Is there a purpose for these types of do-it-yourself (DIY) patent applications? Yes. If the inventor simply does not have the funds to retain a patent attorney, then these types of patent applications may be beneficial. Something is better than nothing. If possible, patent attorneys should take the time to explain these common pitfalls when filing a DIY patent application.
While inventors are capable of preparing a patent application to protect their inventions, based on my experience, DIY patent applications are typically not done to a satisfactory level. The difficulties of maneuvering around the various patent laws make it difficult for inventors to adequately prepare their own patent applications even when they understand their own inventions better than anyone. The legal requirements and the way an invention should be described so that the invention is not described in an unduly narrow manner is difficult to achieve. For patent attorneys, it takes years of practice to improve this skill under the mentorship of a senior patent attorney.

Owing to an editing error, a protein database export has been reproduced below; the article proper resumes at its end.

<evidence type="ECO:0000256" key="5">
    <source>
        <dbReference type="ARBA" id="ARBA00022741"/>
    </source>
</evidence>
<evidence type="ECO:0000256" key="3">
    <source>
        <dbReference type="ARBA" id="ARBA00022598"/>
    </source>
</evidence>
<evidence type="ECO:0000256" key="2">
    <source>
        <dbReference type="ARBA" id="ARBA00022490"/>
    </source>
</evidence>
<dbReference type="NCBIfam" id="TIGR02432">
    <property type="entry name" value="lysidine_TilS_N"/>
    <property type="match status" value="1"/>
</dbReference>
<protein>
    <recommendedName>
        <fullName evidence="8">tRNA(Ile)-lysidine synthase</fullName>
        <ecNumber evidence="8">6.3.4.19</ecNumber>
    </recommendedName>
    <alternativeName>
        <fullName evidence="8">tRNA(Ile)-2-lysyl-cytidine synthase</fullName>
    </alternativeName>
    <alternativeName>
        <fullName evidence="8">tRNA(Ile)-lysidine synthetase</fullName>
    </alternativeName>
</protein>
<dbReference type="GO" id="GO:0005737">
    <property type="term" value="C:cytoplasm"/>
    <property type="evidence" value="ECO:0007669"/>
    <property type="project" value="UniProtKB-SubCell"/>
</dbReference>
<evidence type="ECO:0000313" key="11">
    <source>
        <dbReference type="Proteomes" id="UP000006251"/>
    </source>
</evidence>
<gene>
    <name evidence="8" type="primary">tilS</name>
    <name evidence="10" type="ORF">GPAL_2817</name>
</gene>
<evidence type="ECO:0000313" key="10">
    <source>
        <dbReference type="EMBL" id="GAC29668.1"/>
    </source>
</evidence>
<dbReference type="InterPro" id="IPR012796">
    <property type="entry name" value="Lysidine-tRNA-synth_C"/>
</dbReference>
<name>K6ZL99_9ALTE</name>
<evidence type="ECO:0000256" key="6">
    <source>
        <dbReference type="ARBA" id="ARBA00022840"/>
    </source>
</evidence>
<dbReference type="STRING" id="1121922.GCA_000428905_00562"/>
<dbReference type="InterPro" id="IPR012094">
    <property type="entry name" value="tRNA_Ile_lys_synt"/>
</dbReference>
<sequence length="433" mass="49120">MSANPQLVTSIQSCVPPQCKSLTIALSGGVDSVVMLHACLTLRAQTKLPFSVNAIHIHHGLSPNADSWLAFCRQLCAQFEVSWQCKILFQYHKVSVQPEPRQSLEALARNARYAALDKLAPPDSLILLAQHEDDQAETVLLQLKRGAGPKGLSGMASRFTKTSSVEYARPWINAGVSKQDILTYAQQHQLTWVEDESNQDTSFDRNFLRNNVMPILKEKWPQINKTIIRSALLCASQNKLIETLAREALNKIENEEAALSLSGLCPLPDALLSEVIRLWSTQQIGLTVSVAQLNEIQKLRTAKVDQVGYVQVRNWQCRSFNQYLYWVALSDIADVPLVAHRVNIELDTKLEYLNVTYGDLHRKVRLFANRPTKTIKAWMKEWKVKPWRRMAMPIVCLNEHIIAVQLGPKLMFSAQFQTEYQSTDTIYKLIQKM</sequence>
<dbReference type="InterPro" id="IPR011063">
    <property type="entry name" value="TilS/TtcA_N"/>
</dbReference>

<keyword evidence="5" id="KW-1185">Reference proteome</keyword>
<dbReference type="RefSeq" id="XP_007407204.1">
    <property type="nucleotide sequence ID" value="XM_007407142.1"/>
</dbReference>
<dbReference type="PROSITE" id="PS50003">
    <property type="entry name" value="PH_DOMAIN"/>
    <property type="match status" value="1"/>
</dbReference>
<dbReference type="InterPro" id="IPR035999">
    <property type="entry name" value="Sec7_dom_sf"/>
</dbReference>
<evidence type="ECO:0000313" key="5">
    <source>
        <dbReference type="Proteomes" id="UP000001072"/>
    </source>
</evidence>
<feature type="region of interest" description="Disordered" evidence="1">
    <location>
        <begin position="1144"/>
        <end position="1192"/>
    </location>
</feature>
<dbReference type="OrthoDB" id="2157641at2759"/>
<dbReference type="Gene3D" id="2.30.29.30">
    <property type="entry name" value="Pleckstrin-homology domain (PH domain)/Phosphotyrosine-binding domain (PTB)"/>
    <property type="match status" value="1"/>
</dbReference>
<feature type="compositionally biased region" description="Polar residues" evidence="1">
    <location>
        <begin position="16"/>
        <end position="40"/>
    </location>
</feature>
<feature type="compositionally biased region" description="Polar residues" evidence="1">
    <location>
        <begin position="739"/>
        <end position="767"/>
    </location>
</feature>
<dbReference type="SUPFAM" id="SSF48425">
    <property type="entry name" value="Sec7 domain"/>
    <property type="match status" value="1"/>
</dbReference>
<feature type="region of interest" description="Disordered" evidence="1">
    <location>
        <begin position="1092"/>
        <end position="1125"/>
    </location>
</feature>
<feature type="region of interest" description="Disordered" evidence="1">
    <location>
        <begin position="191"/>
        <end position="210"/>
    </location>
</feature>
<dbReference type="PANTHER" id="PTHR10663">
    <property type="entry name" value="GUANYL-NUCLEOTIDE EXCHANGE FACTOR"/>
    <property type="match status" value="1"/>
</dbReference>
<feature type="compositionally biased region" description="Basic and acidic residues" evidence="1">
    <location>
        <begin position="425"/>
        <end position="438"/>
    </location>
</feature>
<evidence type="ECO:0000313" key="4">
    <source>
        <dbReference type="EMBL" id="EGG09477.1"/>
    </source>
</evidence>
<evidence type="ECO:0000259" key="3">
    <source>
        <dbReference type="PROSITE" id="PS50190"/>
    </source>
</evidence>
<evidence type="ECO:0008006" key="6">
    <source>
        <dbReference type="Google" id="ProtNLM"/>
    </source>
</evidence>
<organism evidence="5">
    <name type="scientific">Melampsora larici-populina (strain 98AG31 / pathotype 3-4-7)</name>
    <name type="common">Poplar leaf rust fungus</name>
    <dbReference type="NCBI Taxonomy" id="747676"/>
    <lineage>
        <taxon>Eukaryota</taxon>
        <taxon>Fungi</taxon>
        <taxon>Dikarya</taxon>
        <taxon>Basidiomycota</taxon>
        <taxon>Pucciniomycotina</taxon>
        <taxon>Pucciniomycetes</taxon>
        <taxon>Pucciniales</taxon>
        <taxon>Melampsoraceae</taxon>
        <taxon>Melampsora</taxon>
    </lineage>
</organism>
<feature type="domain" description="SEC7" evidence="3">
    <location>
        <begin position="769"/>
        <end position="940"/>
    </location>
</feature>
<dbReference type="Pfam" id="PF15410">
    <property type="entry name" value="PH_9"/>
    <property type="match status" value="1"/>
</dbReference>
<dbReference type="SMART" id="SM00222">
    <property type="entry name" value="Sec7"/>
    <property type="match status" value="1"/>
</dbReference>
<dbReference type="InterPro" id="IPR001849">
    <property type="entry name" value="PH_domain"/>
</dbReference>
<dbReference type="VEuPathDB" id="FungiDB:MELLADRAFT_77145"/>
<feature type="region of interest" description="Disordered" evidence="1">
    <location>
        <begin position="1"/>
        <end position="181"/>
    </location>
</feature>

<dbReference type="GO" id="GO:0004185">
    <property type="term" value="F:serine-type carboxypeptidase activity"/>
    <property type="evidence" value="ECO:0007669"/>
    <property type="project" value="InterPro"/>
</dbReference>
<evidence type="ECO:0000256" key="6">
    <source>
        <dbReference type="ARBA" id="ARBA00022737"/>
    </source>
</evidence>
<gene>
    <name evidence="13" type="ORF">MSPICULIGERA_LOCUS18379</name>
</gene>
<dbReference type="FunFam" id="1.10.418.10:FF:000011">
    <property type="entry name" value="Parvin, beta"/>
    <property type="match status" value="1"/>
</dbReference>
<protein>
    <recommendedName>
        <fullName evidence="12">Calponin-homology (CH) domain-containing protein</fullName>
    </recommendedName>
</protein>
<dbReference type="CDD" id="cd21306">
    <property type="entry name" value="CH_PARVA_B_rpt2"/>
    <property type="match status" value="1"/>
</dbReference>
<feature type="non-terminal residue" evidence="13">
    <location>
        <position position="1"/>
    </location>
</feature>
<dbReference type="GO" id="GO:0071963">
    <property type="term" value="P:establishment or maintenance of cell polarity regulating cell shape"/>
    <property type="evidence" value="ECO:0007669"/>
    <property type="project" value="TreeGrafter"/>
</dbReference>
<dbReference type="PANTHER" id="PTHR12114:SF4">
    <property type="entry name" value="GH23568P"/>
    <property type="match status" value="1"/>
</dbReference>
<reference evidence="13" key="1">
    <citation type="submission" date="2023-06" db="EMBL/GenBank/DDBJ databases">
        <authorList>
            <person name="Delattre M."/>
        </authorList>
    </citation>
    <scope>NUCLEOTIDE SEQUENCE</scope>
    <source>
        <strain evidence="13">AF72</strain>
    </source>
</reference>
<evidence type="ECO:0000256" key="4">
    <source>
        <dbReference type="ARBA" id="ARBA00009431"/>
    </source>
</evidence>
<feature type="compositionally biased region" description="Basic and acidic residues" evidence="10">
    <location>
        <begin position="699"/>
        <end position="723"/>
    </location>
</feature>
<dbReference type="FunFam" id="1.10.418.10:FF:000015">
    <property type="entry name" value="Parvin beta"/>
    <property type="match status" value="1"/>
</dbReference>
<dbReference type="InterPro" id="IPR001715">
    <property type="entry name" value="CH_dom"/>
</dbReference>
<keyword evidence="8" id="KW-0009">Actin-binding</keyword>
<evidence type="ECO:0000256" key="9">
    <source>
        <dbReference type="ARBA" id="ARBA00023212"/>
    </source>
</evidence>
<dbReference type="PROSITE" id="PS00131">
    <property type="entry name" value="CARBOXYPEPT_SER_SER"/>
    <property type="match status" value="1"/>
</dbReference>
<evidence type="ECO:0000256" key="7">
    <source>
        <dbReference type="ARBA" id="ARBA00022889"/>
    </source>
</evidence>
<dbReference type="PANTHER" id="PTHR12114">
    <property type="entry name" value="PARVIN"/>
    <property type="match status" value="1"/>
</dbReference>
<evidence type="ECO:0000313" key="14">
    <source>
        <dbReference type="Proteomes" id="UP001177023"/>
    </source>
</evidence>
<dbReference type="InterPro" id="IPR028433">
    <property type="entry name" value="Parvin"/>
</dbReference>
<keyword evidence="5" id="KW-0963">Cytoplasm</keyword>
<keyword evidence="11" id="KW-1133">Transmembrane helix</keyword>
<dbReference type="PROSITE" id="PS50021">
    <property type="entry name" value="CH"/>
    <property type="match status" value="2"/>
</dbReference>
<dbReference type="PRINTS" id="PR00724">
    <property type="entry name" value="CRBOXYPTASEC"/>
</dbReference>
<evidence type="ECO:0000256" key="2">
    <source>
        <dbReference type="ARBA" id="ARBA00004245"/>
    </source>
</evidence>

Inexpensive Provisional Patent Applications
Inexpensive provisional patent applications prepared by a patent practitioner (e.g., patent attorney or licensed patent agent) are also available if you look on the internet. These applications may be as low as $1500 but are usually higher. Is this better than the $199 option? It depends. If the patent practitioner can explain how the invention works to a sufficient degree so that those aspects can be claimed later when the nonprovisional patent application is filed, then it is better than a cheap provisional patent application. But oftentimes, $1500 does not buy enough of the patent practitioner’s time to prepare an adequate disclosure.